Finance

Payroll experience does not necessarily equal payroll knowledge

Tracy Angwin /

A person can claim to have 20 years’ experience and, of course, it sounds impressive. But is 20 years’ experience the same as one year’s experience, repeated 20 times?

I think there is a vast difference, particularly in the payroll industry. It’s the difference between someone working as a data entry level payroll processor versus a problem-solving, value-adding payroll professional.  The two are completely different roles and provide remarkably different outcomes.

One of the things that we do at Australian Payroll Association is provide a specialist payroll recruitment function without the need to advertise. In doing this, we meet candidates with varied backgrounds and payroll experience. But how can you tell if their payroll experience equals payroll knowledge. In short, you can’t.

You can ask candidates about payroll courses they may have completed or payroll qualifications they have studied. At least with a payroll qualification that has a competency framework you can get some comfort in the capability of the individual.

But as we know, the devil is in the payroll detail. It’s the interpretation, the understanding of employment fundamentals such as how Fair Work and Modern Awards work together, the combination of events and data as well as the employment peculiarities that often trip up even experienced payroll professionals.

Because capability is so hard to measure, we recently developed a payroll knowledge assessment designed to tangibly report on the knowledge levels of payroll professionals. It’s completed online and measures both knowledge and efficiency in relation to five key aspects of payroll.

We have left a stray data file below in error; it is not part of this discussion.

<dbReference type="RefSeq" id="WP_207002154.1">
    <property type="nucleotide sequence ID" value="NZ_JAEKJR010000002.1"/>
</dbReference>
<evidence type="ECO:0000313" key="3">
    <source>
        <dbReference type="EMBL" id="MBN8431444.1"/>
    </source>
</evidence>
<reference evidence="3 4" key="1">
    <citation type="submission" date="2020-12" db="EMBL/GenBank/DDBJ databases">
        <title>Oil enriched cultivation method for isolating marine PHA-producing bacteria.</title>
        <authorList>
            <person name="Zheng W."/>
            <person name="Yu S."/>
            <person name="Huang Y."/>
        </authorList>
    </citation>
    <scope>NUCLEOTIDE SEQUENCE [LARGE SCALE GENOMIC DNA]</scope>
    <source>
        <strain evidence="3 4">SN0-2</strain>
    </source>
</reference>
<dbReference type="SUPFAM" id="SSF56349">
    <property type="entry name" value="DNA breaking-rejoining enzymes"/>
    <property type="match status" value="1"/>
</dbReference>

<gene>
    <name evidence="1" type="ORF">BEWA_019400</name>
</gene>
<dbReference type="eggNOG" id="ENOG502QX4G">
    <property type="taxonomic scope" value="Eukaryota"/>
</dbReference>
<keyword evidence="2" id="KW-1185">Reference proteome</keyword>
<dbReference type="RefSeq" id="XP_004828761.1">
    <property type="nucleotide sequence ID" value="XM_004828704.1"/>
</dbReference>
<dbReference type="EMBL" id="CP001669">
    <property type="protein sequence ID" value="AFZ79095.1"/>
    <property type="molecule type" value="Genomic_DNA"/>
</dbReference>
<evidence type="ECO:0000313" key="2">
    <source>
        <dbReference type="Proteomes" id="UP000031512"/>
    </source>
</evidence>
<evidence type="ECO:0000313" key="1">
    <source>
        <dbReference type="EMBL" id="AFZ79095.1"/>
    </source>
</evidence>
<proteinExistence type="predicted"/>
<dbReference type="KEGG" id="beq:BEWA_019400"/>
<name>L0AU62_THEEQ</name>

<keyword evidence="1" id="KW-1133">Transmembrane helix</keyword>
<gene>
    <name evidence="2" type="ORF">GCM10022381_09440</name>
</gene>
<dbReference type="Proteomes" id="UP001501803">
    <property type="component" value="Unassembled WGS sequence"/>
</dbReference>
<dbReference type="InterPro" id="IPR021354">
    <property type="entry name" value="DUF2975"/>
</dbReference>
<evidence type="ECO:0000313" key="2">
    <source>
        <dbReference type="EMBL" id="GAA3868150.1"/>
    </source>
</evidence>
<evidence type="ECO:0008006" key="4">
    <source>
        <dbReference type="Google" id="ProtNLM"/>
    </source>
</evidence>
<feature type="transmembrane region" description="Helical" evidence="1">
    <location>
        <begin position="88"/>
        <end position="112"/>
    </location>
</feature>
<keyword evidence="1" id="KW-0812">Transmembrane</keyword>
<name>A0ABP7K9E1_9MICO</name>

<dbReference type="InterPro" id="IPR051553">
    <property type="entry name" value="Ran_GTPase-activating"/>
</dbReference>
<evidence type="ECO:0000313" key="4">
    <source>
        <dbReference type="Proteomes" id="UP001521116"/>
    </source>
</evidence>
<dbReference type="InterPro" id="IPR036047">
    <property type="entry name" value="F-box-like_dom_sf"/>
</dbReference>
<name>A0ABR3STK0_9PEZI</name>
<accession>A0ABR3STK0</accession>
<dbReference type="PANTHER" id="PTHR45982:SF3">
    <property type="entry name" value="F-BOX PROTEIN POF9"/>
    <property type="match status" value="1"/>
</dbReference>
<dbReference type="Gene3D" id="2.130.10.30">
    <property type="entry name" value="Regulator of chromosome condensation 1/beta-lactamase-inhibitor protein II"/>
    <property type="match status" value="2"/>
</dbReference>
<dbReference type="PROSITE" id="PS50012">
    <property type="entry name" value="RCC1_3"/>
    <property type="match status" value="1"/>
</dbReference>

Our clients tell us these types of assessments are vital to reduce the risk of employing the wrong person in a payroll job, which can be a costly mistake.

One of our clients, Julie, the payroll manager of a large transport company, recently recruited for a payroll role. She was inundated with resumes from people purporting to have many years of payroll experience, often in sole charge positions. She got down to a shortlist of two candidates and decided to assess their payroll knowledge. 

Julie was astonished at the lack of payroll knowledge from both shortlisted candidates. Candidates that on paper looked like they had all the skills, competencies and experience needed to perform the role. They had both interviewed well, but until she formally tested their knowledge she didn’t realise that neither candidate came close to being suitable for her position.

Payroll legislation, regulations and best practice are a moving target and continuous improvement needs to be high on the agenda of every payroll operation.

Formal qualifications, training and regular process and compliance reviews are essential to ensure an efficient and compliant payroll department.

Compliance is obviously critical to any organisation and protects the downside risk in payroll. A non-compliant payroll operation puts your business at risk of fines, under and overpayments and employee morale issues.

Efficiency is related to both being smarter about processes and costs of delivery as well as producing more valuable results and outcomes.

Both compliance and efficiency are important, but it is where they intersect that the payroll magic happens. Only when you have a high level of compliance and a streamlined, low risk, efficient process, can you get the most value from your payroll operation.

The payroll function is always a balancing act between gaining operational efficiency and protecting downside compliance risk. The key is getting the balance right.

Tracy Angwin is the founder and managing director of the Australian Payroll Association.

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Tracy Angwin

Tracy is the founder and chief executive officer at the Australian Payroll Association and the director of Payroll HQ.

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